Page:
November 14, 2013–March 9, 2014
Providing a critical history beginning with Fluxus and Conceptual art in the early 1960s through present–day practices, Radical Presence: Black Performance in Contemporary Art chronicles the emergence and development of black performance art over three generations, presenting a rich and complex look at this important facet of contemporary art. The exhibition comprises more than 100 works by some 36 artists, including video and photo documentation of performances, performance scores and installations, interactive works, and artworks created as a result of performance actions.
The exhibition, organized by Valerie Cassel Oliver for the Contemporary Arts Museum Houston, will be presented in New York in two parts: Part I will be on view September 10 to December 7, 2013, at NYU’s Grey Art Gallery; Part II will take place November 14, 2013 to March 9, 2014 at The Studio Museum in Harlem.
Radical Presence at the Studio Museum will feature an array of video, performance–based photography, and documentation, alongside set pieces or objects used during or remnants resulting from the artists’ actions, marking the many methods employed in making performance. The Studio Museum’s presentation includes both historic and contemporary works by Derrick Adams, Terry Adkins, Papo Colo, Jamal Cyrus, Zachary Fabri, Sherman Fleming (aka RodForce), Theaster Gates, Girl (Chitra Ganesh + Simone Leigh), David Hammons, Lyle Ashton Harris, Wayne Hodge, Shaun El C. Leonardo, Kalup Linzy, Dave McKenzie, Jayson Musson (aka Hennessy Youngman), Senga Nengudi, Tameka Norris, Lorraine O’Grady, Clifford Owens, Benjamin Patterson, Adam Pendleton, Pope.L, Jacolby Satterwhite, Dread Scott, Xaviera Simmons, Sur Rodney (Sur) and Carrie Mae Weems.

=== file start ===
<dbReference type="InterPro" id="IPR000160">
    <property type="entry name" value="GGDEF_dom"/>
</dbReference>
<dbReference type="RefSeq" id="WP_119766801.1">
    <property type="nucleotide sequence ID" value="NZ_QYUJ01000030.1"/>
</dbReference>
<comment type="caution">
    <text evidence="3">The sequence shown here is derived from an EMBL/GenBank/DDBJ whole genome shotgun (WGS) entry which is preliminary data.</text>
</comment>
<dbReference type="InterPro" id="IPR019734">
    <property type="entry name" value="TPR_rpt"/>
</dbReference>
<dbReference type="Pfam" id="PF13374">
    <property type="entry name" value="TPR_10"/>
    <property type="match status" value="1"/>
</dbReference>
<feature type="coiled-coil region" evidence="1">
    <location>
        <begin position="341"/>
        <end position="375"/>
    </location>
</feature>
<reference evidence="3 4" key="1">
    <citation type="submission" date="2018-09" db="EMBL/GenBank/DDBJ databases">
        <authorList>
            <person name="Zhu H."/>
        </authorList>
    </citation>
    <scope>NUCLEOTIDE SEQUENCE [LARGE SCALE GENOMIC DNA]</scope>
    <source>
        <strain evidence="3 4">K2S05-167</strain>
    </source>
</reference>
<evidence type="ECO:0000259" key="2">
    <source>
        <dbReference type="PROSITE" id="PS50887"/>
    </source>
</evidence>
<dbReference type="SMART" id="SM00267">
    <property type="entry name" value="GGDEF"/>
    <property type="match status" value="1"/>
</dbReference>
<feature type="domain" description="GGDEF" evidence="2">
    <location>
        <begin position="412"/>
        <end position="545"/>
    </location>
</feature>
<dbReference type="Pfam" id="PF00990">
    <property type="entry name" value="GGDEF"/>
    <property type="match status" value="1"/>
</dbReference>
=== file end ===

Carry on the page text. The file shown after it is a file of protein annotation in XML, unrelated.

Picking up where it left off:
The exhibition will be accompanied by more than a dozen live performances and public programs throughout its six–month run. These include a series of performances co–organized with Performa 13, New York’s celebrated performance–art biennial (November 1–24, 2013). The exhibition will be accompanied by an 144–page, illustrated hardcover catalogue, a major contribution to scholarship on performance art as well as black visual art, and an interactive website, radicalpresenceny.org.
The Studio Museum in Harlem presentation of Radical Presence: Black Performance in Contemporary Art is organized by Thomas J. Lax, Assistant Curator.